Intentionally deceiving voters should be a crime

Democrats in the House and Senate recently introduced the Deceptive Practices and Voter Intimidation Prevention Act, a bill that would prohibit the spread of false election information that’s specifically meant to prevent voters from casting ballots. (Full disclosure: Our organization, the Brennan Center for Justice at NYU School of Law, helped draft earlier versions of this legislation.)

The bills’ introduction came in a week that has seen an attempted hack of the emails of three 2018 Senate campaigns and revealed a trove of fake Facebook pages and accounts likely meant to stir chaos as we approach midterms – reminders that the integrity of our elections is increasingly fragile in the digital age.

Those seeking to interfere in our midterms have a growing toolbox, built on techniques of voter deception and intimidation that America’s elections have weathered before. While these most recent revelations concern hacks and phony activism, it was just a couple months ago that Special Counsel Robert Mueller indicted foreign actors who used social media accounts to try to convince voters to just stay home in the 2016 election. As we approach the November election, there’s every reason to believe bad actors will try the same thing again.

While social media platforms and regulators struggle to respond to the age of online misinformation and mayhem, the Deceptive Practices Act (originally introduced by then-Senator Barack Obama in 2007) proposes a common-sense safeguard for voters, making it illegal to knowingly publish things like incorrect polling locations or times in an attempt to drive people away from the polls.

Such attempts to confuse voters aren’t fantasy: last year’s special election in Alabama saw voters in Jefferson County – home to the predominantly black city of Birmingham – subject to text messages indicating their polling site had changed.

These are new pieces of a longer, sordid history of voter suppression in America.

Look at the Republican Party’s National Ballot Security Task Force during 1981 New Jersey gubernatorial race, which flooded communities of color with volunteers and off-duty law enforcement wearing armbands to challenge and intimidate voters. The aggressive tactics led to a settlement requiring the Republican National Committee’s ballot security operations to be reviewed by a federal court for the next 35 years (an agreement that lapsed last year).

Trump campaign advisor Roger Stone served as an advisor to the winning gubernatorial candidate in 1981. Stone denied any involvement in the RNC effort that led to the settlement. Yet in 2016 he seemed to advocate something similar with a coordinated campaign under the names “Vote Protectors” and “StopTheSteal.”

The behavior of then-candidate Trump in 2016 shifted our nation’s standards in a way that makes organized misinformation seem like acceptable election-year conduct. During the campaign, he frequently and loudly claimed that the election was “rigged,” made false claims of widespread voter fraud, and encouraged his supporters to engage in poll-watching activities in “other communities” in large cities.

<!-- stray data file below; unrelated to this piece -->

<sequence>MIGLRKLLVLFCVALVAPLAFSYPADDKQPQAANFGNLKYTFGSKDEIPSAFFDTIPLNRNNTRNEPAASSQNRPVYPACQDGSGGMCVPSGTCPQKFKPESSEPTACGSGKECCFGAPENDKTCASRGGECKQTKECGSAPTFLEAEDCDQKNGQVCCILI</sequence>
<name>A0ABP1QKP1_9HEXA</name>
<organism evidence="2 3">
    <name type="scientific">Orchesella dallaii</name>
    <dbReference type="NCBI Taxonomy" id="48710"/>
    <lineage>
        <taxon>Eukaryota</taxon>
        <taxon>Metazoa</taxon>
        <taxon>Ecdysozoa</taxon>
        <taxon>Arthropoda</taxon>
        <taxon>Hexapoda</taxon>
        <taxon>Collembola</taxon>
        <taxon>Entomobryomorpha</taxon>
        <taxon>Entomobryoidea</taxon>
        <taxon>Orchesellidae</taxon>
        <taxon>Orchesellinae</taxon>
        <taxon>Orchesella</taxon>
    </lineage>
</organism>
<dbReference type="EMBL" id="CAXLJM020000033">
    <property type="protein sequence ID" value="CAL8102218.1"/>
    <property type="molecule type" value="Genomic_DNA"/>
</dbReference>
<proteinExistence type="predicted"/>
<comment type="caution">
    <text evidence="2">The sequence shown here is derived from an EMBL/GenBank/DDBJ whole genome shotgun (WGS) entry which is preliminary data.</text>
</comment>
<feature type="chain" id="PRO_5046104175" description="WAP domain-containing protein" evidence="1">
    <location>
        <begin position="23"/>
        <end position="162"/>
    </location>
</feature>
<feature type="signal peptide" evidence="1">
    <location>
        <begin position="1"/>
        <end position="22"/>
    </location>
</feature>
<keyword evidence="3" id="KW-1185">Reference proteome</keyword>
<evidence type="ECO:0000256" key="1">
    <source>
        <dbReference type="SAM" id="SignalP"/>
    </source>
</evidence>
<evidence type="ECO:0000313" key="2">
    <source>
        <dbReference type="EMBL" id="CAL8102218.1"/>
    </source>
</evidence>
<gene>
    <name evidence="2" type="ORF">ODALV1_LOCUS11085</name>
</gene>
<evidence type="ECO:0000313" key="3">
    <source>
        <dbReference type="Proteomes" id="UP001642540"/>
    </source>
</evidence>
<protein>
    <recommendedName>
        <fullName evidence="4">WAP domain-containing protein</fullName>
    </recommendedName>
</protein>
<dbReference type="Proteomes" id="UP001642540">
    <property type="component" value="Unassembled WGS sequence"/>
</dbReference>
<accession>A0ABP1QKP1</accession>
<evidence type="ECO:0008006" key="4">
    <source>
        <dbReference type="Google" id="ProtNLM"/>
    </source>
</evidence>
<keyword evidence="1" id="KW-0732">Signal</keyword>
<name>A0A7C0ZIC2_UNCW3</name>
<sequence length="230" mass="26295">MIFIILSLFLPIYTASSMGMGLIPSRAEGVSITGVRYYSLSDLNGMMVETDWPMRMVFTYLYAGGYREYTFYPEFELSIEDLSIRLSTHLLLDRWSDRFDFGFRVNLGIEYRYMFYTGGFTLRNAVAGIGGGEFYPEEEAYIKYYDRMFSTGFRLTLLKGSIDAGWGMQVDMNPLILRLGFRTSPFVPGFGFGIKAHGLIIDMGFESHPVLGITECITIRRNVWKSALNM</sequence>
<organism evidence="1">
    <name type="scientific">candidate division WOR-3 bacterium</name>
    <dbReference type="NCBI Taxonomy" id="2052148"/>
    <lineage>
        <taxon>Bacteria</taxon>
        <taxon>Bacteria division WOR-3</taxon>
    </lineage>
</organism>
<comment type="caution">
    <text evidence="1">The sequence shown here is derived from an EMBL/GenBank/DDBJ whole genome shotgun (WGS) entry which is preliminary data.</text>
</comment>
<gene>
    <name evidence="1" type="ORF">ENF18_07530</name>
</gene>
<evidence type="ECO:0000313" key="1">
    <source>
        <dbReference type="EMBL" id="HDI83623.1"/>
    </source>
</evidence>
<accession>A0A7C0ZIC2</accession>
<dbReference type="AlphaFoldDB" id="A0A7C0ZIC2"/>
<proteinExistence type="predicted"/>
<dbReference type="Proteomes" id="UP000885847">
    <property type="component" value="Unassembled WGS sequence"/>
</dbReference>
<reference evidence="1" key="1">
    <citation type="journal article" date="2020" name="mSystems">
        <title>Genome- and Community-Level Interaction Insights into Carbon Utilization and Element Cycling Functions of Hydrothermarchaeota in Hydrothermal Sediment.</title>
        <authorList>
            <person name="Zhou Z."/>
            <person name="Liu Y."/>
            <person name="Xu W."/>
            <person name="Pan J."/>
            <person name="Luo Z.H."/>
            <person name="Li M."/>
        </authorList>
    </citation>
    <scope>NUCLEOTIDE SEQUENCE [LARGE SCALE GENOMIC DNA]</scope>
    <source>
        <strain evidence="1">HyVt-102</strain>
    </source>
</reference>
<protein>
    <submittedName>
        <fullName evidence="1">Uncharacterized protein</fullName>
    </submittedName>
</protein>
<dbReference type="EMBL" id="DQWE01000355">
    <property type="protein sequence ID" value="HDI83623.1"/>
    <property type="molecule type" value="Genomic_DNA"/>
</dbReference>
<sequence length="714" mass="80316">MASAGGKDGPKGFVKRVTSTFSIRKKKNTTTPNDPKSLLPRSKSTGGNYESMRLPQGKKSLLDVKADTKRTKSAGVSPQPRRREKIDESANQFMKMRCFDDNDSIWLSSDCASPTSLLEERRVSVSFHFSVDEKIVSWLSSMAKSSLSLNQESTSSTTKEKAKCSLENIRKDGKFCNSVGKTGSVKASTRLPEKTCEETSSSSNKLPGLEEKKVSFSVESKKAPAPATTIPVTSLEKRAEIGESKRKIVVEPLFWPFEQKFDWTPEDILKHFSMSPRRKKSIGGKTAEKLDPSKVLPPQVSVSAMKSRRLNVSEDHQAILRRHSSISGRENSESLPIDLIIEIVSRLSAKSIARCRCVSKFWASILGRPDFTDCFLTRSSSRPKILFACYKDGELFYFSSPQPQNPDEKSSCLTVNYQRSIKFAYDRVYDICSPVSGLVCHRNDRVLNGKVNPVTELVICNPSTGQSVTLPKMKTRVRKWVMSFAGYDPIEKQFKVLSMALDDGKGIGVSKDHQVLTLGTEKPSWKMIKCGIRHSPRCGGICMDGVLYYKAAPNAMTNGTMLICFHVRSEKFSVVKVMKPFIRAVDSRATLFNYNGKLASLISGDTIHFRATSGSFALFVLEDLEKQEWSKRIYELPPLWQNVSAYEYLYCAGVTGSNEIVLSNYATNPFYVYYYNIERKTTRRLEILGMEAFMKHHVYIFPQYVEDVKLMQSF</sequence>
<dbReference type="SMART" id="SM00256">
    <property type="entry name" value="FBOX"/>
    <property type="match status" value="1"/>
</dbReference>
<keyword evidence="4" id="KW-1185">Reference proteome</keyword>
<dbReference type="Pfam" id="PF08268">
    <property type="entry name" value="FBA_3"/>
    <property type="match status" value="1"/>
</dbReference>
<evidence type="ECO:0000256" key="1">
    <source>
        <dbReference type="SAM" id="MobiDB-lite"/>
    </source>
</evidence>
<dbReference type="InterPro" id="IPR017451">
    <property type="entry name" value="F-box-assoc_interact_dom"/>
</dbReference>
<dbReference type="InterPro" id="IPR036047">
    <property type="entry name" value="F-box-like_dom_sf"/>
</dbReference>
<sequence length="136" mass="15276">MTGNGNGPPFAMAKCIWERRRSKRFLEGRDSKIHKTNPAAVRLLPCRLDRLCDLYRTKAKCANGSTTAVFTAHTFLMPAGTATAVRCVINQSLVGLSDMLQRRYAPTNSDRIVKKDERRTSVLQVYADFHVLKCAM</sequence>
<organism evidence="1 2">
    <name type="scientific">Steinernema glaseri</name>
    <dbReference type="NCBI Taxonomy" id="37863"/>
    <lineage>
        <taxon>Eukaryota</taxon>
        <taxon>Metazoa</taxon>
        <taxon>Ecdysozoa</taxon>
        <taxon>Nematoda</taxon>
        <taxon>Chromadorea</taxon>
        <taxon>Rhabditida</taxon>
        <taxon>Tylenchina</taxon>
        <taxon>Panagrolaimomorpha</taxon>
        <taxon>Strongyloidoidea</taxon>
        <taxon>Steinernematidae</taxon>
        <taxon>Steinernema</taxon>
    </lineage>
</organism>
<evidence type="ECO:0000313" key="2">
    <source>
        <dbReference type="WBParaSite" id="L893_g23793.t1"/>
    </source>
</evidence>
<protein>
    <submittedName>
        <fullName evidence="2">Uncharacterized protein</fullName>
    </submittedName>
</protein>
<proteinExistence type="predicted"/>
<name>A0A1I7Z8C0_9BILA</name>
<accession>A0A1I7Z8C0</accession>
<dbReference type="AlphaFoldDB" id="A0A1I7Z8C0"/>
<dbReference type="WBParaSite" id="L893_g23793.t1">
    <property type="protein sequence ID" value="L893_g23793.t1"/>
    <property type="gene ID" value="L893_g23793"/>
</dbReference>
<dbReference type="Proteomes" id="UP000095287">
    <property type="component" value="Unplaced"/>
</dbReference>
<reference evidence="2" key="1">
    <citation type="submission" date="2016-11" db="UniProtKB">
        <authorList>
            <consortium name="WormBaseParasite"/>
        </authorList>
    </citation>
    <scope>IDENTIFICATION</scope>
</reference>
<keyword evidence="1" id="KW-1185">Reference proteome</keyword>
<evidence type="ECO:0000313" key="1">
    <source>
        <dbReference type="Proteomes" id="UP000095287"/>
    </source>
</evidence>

While his supporters seemed willing to heed his call, some explicitly expressing their intention to engage in intimidation and racial profiling, they did not – perhaps thanks to the increased efforts of election officials prepared to prevent them from doing so. But we must be prepared for similar campaigns in the future, because when such “challengers” go out to the polls, their activities can easily descend into intimidation. The Deceptive Practices and Voter Intimidation Prevention Act would increase the maximum penalty for voter intimidation.

As we head into a tumultuous election season with a potential surge of new or newly invigorated voters particularly vulnerable to misinformation campaigns, we need the Deceptive Practices Act in our toolkit. It would not only prohibit suppressive and misleading information 60 days before an election, it would also create a process to ensure voters actually receive the correct information after such an act. So if voters received misleading emails or Facebook messages falsely claiming a polling site had changed, local election officials would be required to inform voters of the correct polling place, so their ballots could still be cast and counted.

With high stakes for both political parties ahead of the 2018 midterm balloting, and foreign agents ready to exploit familiar pathways of influence, Congress should draw this bright line in defense of American voters.

Sean Morales-Doyle is a counsel in the Democracy Program at the Brennan Center for Justice at NYU School of Law, a law and policy institute that focuses on voting rights, campaign finance reform, ending mass incarceration, and preserving liberties while maintaining national security. Sidni Frederick is the special assistant to the director of the Democracy Program at the Center.

Tags Ballot Security Task Force Barack Obama Deceptive Practices and Voter Intimidation Prevention Act Robert Mueller Roger Stone Voter suppression

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